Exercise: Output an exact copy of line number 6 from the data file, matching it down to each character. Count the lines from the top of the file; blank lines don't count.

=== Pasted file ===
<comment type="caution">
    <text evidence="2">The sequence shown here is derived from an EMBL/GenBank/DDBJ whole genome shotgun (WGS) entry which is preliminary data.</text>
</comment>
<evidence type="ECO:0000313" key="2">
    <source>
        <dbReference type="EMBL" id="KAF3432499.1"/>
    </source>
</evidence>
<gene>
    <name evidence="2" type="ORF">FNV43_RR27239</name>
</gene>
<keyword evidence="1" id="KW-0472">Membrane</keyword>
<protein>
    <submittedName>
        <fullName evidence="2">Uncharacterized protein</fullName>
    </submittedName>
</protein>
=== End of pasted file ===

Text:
        <dbReference type="EMBL" id="KAF3432499.1"/>